Yale researchers convert CO2 and water into methanol with electricity

December 4, 2019 |

In New Jersey, Yale researchers developed a catalyst that converts carbon dioxide and water into methanol using electricity. It’s a type of catalyst called a heterogeneous molecular electrocatalyst — “heterogeneous” because it’s a solid catalyst material operating in a liquid electrolyte, and “molecular” because the active site of the catalyst is a molecular structure.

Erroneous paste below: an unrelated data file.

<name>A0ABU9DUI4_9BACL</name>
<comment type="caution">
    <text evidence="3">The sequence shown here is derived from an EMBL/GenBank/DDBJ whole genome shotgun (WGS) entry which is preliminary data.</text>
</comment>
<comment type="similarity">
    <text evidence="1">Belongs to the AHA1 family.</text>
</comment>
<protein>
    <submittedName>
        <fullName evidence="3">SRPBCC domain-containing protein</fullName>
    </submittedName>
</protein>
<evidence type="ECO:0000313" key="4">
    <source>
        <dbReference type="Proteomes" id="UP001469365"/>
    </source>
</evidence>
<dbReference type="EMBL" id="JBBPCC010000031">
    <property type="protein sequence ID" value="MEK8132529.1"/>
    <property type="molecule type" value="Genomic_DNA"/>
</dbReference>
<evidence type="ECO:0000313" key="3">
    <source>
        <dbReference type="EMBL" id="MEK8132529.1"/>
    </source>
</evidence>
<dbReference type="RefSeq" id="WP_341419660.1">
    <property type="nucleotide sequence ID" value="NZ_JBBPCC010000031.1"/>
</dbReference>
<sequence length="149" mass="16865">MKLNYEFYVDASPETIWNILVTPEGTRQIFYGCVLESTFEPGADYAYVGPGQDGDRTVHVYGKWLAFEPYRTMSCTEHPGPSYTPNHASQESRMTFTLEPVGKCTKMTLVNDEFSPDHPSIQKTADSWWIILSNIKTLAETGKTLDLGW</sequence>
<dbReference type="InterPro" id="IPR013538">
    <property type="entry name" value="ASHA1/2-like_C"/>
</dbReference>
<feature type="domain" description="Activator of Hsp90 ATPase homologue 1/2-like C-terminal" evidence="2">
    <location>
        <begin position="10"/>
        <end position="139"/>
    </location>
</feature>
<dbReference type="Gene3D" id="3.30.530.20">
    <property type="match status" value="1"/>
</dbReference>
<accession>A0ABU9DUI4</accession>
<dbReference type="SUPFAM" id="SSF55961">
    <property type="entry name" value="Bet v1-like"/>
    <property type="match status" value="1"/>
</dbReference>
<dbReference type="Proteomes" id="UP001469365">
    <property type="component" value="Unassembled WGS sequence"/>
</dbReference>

Researchers anchored individual molecules of cobalt phthalocyanine (or its derivative) onto the surface of carbon nanotubes, nanometer-sized tubes of rolled up graphene layers. The nanotubes act like a highway for electrons, creating a rapid and continuous delivery of electrons to the catalytic sites for converting carbon dioxide to methanol. It is a six-electron reduction process, the researchers said, meaning that six electrons are injected into one carbon dioxide molecule.

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Category: Research

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